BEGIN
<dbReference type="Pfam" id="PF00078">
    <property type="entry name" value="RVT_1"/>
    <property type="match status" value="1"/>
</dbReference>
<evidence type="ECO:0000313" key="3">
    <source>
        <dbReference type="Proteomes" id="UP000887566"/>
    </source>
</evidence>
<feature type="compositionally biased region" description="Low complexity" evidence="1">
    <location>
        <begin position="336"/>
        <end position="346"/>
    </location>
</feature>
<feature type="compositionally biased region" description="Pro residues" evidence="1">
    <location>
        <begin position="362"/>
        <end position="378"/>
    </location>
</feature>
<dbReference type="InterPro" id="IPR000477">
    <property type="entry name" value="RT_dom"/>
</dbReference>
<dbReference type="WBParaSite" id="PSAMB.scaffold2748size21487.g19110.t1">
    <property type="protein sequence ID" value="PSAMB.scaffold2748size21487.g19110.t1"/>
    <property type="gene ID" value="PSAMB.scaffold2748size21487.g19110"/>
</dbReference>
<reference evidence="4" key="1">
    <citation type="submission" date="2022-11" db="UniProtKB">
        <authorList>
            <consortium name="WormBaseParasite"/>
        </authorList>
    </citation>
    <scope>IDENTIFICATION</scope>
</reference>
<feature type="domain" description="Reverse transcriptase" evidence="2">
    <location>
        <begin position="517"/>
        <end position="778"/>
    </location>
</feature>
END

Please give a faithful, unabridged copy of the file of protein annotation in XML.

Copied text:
<dbReference type="Pfam" id="PF00078">
    <property type="entry name" value="RVT_1"/>
    <property type="match status" value="1"/>
</dbReference>
<evidence type="ECO:0000313" key="3">
    <source>
        <dbReference type="Proteomes" id="UP000887566"/>
    </source>
</evidence>
<feature type="compositionally biased region" description="Low complexity" evidence="1">
    <location>
        <begin position="336"/>
        <end position="346"/>
    </location>
</feature>
<feature type="compositionally biased region" description="Pro residues" evidence="1">
    <location>
        <begin position="362"/>
        <end position="378"/>
    </location>
</feature>
<dbReference type="InterPro" id="IPR000477">
    <property type="entry name" value="RT_dom"/>
</dbReference>
<dbReference type="WBParaSite" id="PSAMB.scaffold2748size21487.g19110.t1">
    <property type="protein sequence ID" value="PSAMB.scaffold2748size21487.g19110.t1"/>
    <property type="gene ID" value="PSAMB.scaffold2748size21487.g19110"/>
</dbReference>
<reference evidence="4" key="1">
    <citation type="submission" date="2022-11" db="UniProtKB">
        <authorList>
            <consortium name="WormBaseParasite"/>
        </authorList>
    </citation>
    <scope>IDENTIFICATION</scope>
</reference>
<feature type="domain" description="Reverse transcriptase" evidence="2">
    <location>
        <begin position="517"/>
        <end position="778"/>
    </location>
</feature>